Ottawa Public Health is making a new push to help more Ottawa residents get access to vaccinations, including newcomers to Canada.
An OPH report presented to the Ottawa Board of Health on Monday contains the new Vaccinate Ottawa Together plan, which outlines the organization's need to seek out "under-immunized" residents of Ottawa.
According to the report, newcomers to Canada and those who have limited access to healthcare are especially at risk of their vaccines not being up to date.
In 2015, OPH debuted a new immunization strategy aimed at increasing immunization levels among school and daycare aged children and youth.
The report presented to the board at a meeting on Monday continues that work, said Lorette Dupuis, immunization unit program manager at Ottawa Public Health.
"We've now reached the point where we think we're probably catching about 80 to 85 per cent of Ottawa parents and children who are in school," she said.
"So now we need to look for that other 15 per cent and get them up to speed as well."
Many newcomers, others left behind
According to the report, there are still several groups whose immunization rates are lower than the city's average.
Those populations include newcomers to Canada, people who have limited access to healthcare and families who deliberately choose not to vaccinate their children.
Dupuis said OPH saw an increase in newcomer visits to their immunization clinics when the numbers of asylum-seekers and government-sponsored refugees first began to climb in 2015.
Though the numbers are now steady, Dupuis said there are still multiple barriers to increasing vaccinations among newcomer populations, including language differences and a lack of available medical records.
Some of those families fleeing violent or war-torn countries might not have been able to bring their immunization records with them, Dupuis said, leaving OPH officials with few ways to confirm what, if any, vaccinations a person has received.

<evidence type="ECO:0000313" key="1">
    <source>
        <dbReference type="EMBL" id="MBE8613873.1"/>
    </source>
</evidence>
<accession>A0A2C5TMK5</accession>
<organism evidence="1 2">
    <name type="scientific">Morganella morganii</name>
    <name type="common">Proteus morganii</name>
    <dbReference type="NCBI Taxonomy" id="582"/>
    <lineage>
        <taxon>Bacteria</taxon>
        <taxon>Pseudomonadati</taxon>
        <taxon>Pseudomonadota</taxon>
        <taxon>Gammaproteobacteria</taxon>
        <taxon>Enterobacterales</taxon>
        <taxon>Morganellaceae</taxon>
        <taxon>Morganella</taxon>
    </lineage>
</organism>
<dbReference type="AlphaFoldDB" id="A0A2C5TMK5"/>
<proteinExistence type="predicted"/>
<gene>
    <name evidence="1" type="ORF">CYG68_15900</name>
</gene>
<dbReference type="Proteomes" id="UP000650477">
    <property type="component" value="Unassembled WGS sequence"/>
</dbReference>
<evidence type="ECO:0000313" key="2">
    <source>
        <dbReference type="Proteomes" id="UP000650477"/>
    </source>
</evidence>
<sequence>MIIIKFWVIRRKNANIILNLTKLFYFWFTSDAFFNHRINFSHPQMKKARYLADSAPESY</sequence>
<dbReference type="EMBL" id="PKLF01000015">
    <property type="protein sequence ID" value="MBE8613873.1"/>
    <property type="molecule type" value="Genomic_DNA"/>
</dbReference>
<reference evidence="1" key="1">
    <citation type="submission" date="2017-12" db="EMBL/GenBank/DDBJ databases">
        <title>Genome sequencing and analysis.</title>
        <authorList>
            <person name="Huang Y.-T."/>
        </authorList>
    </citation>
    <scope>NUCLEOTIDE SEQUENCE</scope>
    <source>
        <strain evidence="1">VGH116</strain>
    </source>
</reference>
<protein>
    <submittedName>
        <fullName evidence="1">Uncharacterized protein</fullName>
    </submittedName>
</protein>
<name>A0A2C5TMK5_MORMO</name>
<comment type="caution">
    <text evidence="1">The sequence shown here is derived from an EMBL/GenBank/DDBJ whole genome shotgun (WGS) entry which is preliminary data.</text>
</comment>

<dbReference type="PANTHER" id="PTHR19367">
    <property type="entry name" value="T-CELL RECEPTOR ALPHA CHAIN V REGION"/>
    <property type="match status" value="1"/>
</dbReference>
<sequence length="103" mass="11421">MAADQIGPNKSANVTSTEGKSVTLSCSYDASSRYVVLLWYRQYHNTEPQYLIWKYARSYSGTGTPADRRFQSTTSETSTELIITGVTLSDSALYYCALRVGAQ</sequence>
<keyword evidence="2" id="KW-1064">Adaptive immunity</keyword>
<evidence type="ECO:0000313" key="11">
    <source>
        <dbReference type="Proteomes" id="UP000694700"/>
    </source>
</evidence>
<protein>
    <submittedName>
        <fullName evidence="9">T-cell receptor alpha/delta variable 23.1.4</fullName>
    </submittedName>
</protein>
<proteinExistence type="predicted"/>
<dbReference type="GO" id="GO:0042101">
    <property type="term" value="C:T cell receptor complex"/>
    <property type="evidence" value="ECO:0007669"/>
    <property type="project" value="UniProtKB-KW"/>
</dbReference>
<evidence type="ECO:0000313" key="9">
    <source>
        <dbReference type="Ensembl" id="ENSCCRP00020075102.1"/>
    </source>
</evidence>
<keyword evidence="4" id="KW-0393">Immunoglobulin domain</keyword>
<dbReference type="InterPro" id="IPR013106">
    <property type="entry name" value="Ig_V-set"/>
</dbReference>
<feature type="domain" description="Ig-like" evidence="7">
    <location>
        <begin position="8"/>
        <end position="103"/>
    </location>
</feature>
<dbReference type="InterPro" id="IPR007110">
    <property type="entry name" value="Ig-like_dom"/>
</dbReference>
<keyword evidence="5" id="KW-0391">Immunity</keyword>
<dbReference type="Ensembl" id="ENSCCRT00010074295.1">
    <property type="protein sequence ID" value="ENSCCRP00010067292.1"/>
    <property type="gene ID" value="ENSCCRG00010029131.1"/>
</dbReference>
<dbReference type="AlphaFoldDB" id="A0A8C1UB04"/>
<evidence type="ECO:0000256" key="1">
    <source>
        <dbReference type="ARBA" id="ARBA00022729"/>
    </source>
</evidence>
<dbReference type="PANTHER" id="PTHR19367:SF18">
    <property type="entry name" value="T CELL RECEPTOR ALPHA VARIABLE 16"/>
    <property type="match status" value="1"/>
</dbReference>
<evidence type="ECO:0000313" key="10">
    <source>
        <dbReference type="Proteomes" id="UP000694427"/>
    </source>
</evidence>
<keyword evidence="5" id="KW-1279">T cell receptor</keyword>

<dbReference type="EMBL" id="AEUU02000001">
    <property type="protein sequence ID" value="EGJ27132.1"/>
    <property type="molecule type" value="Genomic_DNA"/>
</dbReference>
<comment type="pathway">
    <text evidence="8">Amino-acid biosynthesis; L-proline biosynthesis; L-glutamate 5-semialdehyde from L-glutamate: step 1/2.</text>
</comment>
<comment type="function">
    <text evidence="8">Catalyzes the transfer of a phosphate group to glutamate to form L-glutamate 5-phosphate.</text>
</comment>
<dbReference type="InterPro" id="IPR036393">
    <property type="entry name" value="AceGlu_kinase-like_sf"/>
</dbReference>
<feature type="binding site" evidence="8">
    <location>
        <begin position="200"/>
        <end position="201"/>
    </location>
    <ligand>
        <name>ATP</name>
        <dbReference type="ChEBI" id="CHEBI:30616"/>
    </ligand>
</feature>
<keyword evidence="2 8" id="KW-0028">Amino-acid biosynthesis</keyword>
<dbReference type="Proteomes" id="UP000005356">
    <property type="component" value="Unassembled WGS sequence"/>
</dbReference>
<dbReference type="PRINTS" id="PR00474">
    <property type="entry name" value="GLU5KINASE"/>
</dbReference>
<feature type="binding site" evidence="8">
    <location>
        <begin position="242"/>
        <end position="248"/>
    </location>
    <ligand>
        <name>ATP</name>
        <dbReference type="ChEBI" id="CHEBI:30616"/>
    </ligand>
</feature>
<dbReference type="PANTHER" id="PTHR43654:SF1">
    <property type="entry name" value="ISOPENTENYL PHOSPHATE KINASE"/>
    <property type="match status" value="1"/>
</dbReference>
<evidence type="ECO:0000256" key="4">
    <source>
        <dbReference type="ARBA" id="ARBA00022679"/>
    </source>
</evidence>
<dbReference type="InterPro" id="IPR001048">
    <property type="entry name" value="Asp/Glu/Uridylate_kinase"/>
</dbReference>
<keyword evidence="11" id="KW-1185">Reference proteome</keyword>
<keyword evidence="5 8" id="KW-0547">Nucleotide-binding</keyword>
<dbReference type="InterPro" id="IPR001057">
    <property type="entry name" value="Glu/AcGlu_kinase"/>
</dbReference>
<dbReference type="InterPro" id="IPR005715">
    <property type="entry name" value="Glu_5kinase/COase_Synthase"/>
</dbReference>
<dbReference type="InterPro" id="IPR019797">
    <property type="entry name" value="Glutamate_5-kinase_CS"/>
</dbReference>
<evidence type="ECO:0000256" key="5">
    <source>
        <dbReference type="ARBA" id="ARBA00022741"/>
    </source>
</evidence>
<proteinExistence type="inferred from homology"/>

In 2017, the public health agency's immunization centre provided over 8,500 doses of vaccines to people who had limited or no access to the healthcare system, according to the report.
Of those people, "approximately 66 per cent were not born in Canada," the report states.
Vera Etches, Ottawa's medical officer of health, said the responsibility often lies with Ottawa Public Health to reach out to those who may need help accessing vaccines.
"There are different reasons people come to Canada," she said.
"Their priority isn't first to find their yellow card and get your immunization record."
In those cases, OPH will put people on a "catch-up" vaccination schedule, in which base vaccines and boosters are provided so that an individual's vaccination record is brought up to the same level as someone else in their age category — child, adolescent or adult.
And when it comes to new residents, it's not just international arrivals that are susceptible to being left behind, Dupuis said.
Even families who have moved to Ontario from another province may present a challenge when it comes to tracking and verifying immunization history, she said.
Partnerships with community groups
Ottawa Public Health is relying on partnerships with shelters, school boards and community health clinics to collect data, Dupuis said.
With particular thought to Canadian newcomers, OPH has partnered with the Centretown Community Health Centre and the YMCA family shelter, where many refugees and asylum-seekers go upon arriving in Ottawa.
"We need to have the immunization rate up about 90 per cent to really be able to shut down any spread of a highly communicable disease like measles," Etches said.
"It will mean that the chance of an outbreak is diminished in Ottawa."